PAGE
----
Humans of ME/CFS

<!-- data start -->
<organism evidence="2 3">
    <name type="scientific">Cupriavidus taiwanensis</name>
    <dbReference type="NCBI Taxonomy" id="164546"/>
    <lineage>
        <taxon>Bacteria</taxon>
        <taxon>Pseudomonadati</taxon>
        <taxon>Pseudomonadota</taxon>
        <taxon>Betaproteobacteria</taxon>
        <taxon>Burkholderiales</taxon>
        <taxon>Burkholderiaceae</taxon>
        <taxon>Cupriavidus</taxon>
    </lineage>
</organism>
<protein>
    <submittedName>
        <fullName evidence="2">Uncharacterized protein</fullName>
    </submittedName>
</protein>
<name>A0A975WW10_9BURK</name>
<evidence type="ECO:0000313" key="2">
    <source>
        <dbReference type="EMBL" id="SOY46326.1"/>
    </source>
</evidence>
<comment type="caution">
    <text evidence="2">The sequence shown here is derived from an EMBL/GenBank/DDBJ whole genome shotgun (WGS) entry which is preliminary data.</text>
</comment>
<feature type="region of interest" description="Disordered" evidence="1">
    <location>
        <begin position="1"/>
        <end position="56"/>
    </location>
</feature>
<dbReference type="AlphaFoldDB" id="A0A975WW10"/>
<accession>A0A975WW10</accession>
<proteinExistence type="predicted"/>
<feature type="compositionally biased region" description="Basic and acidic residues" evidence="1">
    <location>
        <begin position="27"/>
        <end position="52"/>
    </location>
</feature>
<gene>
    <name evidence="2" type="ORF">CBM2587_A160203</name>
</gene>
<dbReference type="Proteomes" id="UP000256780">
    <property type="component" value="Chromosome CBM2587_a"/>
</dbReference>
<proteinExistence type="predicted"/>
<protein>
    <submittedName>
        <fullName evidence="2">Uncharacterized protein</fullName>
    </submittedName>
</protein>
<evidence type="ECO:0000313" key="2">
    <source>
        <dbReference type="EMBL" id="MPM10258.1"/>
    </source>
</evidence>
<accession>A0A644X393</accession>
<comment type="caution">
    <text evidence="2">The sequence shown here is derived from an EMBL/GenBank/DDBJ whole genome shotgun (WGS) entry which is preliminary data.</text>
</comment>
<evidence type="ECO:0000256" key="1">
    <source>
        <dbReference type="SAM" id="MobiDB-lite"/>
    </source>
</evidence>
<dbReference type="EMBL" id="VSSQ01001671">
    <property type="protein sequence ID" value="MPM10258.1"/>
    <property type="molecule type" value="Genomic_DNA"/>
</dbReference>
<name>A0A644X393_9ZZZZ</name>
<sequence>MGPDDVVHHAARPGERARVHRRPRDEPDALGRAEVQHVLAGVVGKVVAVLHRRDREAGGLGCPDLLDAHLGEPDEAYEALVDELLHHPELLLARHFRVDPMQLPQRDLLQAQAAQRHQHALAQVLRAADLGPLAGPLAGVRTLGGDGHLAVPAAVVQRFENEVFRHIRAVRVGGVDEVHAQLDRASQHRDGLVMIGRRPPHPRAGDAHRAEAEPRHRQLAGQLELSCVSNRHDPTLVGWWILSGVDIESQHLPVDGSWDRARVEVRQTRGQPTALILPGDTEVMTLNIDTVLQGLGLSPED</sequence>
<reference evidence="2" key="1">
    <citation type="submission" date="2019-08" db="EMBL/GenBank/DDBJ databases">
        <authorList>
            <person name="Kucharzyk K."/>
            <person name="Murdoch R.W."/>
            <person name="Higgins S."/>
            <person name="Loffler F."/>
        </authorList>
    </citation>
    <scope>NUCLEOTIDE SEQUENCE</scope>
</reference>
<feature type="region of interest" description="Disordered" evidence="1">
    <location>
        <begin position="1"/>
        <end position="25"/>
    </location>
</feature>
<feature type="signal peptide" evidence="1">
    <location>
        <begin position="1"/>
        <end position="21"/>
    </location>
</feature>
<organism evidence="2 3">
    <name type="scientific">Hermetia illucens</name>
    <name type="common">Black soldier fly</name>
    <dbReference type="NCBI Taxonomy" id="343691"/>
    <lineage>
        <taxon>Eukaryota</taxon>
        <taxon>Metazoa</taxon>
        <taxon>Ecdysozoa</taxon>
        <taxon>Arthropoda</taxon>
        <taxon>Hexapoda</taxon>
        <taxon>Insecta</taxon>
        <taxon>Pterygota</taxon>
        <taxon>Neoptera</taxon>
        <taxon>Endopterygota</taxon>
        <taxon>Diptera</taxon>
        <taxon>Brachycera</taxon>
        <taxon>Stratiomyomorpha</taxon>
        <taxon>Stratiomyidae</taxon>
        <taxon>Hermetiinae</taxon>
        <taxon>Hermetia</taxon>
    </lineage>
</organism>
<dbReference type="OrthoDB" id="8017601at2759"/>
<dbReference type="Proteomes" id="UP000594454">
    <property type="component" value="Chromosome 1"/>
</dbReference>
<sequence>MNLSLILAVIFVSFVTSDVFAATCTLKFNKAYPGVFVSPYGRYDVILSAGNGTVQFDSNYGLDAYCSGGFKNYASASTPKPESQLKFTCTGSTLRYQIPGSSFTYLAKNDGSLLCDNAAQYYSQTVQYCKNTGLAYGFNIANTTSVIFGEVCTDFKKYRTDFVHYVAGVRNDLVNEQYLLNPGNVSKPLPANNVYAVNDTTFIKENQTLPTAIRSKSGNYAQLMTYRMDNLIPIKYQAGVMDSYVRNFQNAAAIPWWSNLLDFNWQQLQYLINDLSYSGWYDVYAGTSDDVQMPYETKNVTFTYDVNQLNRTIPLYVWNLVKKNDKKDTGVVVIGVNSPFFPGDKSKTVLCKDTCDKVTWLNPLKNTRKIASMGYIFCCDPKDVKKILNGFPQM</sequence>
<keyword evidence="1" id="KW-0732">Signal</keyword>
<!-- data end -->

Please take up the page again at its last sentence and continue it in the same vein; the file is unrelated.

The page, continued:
My life totally changed on a day in May 1999. Before that day, I had been an extremely active person with a very fulfilling life. I worked as a technical editor in a research firm and had received awards for my work. I had edited a successful book written by my husband. Together with an architect, we had built our dream home. We were proud that our home had appeared in many architectural journals, commercials, and some architecture tours. I loved to travel, hiking, and go camping. We visited San Francisco and Yosemite every year. Being outdoors in nature was an important part of my life. I also loved exploring the cuisines of different countries by eating out at different ethnic restaurants. Every weekend my husband and I would go to a different part of our city and try some new food: Greek, Thai, Persian, Himalayan, Afghani, and Vietnamese. My next restaurant to try was going to be Burmese. Fifteen years later, I still have not tried that restaurant, because on that day in May, I became so severely ill that I thought I was going to die. When I saw my primary care doctor, he told me I just needed a vacation. So I saw another doctor and mentioned the possibility of Chronic Fatigue Syndrome. She said, “You know, a lot of doctors don’t believe that exists.” It was obvious that she included herself in that number. By this time, I was so ill I could hardly lift up my arm. My day consisted of lying on the sofa, not sleeping, and not able to do anything. It took every ounce of will to walk across the room and get a glass of water. But these doctors told me it was all in my head. I knew they were wrong, so I saw a specialist at UCLA, who, after looking at normal bloodwork, diagnosed me with CFS in about 20 minutes. Life has been a roller coaster since then. I was severely ill for a few years, then seemed to be getting better, so we went to San Francisco. That was a bad idea. I had a huge relapse and became virtually housebound, which is where I am at today. Up until 2 years ago, I could still go out occasionally, and even went on a cruise with my husband to celebrate our 30th wedding anniversary. Then I had another relapse, which brought about unimaginable new symptoms. Now, I am totally housebound with the exception of visits to doctors. My fatigue is so severe that I cannot talk on the phone or even talk much in person. My husband has stuck with me, for which I am eternally grateful. However, my friends? They have almost all fallen by the wayside, so my life has become very isolated. My beautifully designed home is now more like a gilded cage. I feel like I am slowly disappearing from my own life. I believe ME/CFS is a worldwide epidemic. That it's being ignored by much of the world is unconscionable.